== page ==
Zagat survey reveals biggest tippers, spenders in US dining
The results of Zagat’s latest National Dining Trends survey for the United States sheds light on the country’s most generous tippers, most expensive dining cities and the biggest deal breakers that put off diners today.
For the survey, the burgundy guide asked 13,000 diners about everything from their spending habits to social media influences and dining do’s and don’ts. Here are a few highlights:
Nation’s biggest tippers
That distinction goes to Philadelphians, who tip an average of 20 percent, compared to the national average of 18 percent. Diners in Denver and Washington D.C. trail not far behind, at 19 percent. The trend to eliminate the practice of tipping, meanwhile, has the support of 43 percent of the country’s diners, while 33 percent are against the idea.
The power of Instagram and Facebook
If you’ve ever booked a restaurant after seeing photos of a seductive dish on a friend’s Facebook page or Instagram, you’re part of the 75 percent of food voyeurs in the Zagat survey who regularly do the same. The impact of mobile devices and social media on our dining experiences cannot be overstated: nearly half (49 percent) of respondents admitted to stopping their dining companions from eating so they could snap photos for their social media account.
On average, Americans typically dine out about 6 times a week. That figure rises to 7 times a week for diners in Dallas-Fort Worth, followed by Orlando and Houston which trail not far behind. The city that dines out the least? Minneapolis, where the average is less than five times a week.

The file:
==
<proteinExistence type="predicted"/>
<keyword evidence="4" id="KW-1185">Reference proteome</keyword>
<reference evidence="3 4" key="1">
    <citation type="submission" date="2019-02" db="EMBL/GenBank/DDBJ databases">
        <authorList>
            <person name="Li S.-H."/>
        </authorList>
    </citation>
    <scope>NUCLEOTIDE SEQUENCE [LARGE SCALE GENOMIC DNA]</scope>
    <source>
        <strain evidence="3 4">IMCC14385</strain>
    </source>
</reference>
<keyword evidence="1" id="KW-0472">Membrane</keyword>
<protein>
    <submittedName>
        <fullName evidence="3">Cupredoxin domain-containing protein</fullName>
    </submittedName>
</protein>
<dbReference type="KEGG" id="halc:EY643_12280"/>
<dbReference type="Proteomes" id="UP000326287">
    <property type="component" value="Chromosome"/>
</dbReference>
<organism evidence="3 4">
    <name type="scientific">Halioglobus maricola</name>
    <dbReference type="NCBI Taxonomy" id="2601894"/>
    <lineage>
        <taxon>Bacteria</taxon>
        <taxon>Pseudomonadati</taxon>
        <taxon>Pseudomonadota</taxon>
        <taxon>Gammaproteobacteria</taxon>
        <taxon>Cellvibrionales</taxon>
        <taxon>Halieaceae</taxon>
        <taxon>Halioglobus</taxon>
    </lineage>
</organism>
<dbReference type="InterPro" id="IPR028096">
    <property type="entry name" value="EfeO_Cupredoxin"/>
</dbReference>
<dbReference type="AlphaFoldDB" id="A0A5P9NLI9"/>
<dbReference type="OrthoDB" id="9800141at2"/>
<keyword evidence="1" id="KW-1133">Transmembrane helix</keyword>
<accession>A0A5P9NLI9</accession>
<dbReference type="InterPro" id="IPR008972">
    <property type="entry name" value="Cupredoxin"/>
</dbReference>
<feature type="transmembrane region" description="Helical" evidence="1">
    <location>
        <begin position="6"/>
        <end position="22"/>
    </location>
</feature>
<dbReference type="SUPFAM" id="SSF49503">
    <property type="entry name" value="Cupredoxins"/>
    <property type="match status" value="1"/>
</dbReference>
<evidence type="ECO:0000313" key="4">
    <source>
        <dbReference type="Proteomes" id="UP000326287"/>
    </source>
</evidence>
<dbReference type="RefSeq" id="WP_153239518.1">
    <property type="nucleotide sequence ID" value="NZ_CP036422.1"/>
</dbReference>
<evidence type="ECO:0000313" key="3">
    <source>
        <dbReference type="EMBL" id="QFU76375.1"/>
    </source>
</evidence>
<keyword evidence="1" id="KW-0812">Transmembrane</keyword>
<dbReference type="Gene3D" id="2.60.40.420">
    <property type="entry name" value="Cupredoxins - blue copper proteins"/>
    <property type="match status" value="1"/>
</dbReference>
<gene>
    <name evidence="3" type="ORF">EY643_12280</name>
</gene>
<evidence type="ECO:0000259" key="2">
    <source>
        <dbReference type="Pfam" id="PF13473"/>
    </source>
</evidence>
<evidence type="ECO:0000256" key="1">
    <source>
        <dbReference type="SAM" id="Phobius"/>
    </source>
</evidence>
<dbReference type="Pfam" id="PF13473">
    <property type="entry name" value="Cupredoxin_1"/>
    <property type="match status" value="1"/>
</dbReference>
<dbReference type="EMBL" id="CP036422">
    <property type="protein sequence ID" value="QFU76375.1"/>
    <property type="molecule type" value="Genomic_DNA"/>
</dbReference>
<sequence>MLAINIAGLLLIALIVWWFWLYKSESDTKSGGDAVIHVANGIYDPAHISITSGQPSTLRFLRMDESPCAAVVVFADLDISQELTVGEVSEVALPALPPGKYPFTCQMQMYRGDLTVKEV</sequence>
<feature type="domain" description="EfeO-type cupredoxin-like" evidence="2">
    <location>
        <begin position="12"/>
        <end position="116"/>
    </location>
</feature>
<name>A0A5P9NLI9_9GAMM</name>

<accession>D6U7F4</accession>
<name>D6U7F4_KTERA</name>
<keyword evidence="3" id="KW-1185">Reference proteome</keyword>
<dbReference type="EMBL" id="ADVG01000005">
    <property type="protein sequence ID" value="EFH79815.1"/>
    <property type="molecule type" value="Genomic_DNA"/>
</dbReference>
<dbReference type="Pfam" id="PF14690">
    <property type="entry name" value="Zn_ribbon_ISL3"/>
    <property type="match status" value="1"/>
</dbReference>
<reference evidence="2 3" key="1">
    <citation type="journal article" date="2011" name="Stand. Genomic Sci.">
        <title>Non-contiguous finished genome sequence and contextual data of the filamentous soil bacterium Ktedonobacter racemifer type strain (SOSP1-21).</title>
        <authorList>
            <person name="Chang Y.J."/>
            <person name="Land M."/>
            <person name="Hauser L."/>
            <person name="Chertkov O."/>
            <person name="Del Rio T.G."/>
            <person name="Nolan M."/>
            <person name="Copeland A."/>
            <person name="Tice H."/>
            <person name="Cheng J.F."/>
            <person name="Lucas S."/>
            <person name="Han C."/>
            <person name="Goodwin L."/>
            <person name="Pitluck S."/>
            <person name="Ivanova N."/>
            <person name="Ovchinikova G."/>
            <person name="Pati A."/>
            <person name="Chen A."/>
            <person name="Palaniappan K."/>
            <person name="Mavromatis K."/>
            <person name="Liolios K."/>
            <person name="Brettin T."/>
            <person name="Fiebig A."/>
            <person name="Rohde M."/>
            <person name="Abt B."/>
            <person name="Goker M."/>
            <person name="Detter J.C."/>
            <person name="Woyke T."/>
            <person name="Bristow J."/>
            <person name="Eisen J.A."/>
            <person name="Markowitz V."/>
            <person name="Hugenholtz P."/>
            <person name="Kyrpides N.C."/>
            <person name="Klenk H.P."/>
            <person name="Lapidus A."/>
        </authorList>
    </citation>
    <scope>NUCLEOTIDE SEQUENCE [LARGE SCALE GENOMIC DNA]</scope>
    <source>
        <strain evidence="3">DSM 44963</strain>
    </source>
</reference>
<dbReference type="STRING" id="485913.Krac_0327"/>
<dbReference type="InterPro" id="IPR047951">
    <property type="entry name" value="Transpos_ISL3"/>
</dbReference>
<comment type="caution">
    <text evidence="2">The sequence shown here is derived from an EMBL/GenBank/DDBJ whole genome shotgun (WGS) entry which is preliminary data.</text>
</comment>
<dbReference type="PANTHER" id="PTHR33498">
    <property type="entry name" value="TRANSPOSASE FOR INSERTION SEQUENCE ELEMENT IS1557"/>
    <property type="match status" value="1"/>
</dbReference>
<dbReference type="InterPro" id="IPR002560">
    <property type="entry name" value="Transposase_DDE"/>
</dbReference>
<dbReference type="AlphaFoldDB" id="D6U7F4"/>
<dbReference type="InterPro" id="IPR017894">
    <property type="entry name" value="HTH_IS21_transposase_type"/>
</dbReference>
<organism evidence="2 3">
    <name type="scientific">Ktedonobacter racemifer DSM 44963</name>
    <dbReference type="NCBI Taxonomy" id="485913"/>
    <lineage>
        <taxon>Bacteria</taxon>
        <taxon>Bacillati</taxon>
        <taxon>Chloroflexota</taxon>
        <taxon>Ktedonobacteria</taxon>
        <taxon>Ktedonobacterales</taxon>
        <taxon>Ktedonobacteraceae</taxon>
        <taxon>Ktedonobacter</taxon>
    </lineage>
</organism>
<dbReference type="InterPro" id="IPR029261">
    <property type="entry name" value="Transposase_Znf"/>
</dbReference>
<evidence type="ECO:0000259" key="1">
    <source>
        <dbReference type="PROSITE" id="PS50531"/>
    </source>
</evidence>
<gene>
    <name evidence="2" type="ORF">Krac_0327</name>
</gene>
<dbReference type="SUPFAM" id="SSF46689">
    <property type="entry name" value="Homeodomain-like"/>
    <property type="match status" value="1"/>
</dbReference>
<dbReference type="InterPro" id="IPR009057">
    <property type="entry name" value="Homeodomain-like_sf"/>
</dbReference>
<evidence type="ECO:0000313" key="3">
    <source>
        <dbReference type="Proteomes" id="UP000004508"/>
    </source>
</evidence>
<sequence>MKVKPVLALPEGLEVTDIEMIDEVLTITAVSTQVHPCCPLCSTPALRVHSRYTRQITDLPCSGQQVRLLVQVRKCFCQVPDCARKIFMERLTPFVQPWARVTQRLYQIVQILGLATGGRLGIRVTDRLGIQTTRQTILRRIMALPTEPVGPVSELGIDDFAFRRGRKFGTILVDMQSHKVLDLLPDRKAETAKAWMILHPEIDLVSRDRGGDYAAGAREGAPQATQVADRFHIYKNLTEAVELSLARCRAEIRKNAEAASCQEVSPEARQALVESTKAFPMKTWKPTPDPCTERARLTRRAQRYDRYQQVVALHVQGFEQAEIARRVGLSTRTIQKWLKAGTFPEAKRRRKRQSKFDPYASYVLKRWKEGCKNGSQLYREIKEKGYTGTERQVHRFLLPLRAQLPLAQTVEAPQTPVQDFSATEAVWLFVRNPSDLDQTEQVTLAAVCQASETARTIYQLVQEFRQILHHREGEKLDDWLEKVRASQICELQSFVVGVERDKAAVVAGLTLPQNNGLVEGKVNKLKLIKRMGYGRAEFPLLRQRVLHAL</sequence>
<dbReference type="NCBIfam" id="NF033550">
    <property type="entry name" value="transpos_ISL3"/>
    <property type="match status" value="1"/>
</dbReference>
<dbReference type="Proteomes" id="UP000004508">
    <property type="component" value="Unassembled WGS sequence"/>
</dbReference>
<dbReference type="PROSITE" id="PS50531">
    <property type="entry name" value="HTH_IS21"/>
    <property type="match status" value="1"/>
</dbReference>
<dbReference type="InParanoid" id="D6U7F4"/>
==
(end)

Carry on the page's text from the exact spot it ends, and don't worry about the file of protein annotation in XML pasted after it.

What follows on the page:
The most expensive city for dining in the United States? That would be New York, where locals spend an average of $46.14 (about P2,300) per person at a restaurant, followed by Boston, where the average restaurant meal clocks in at $41.54 (about P2,000). The national average is $36.40 (about P1,800).
Dining pet peeves
As for the biggest dining turn-offs, that would be noise (the biggest grievance among nearly a quarter of respondents), followed by poor service (23 percent), crowds (15 percent), high prices (12 percent) and parking (10 percent). Restaurateurs take note: Diners are likewise not fond of backless chairs and stools. Other deal breakers include cash-only policies, communal tables, no-substitution policies and reservation-only policies.
Food and travel
More than half (56 percent) said they’ve been known to eat multiple meals during a trip to squeeze in all the locale’s must-try dishes. A similar percentage have also said they would travel up to 30 minutes for the prospect of a good meal, while 20 percent said they’d be willing to travel a few hours and 13 percent said they’d hop on a plane. The most committed foodies, those willing to travel a few hours, hail from Orlando, Chicago and Nashville. JB
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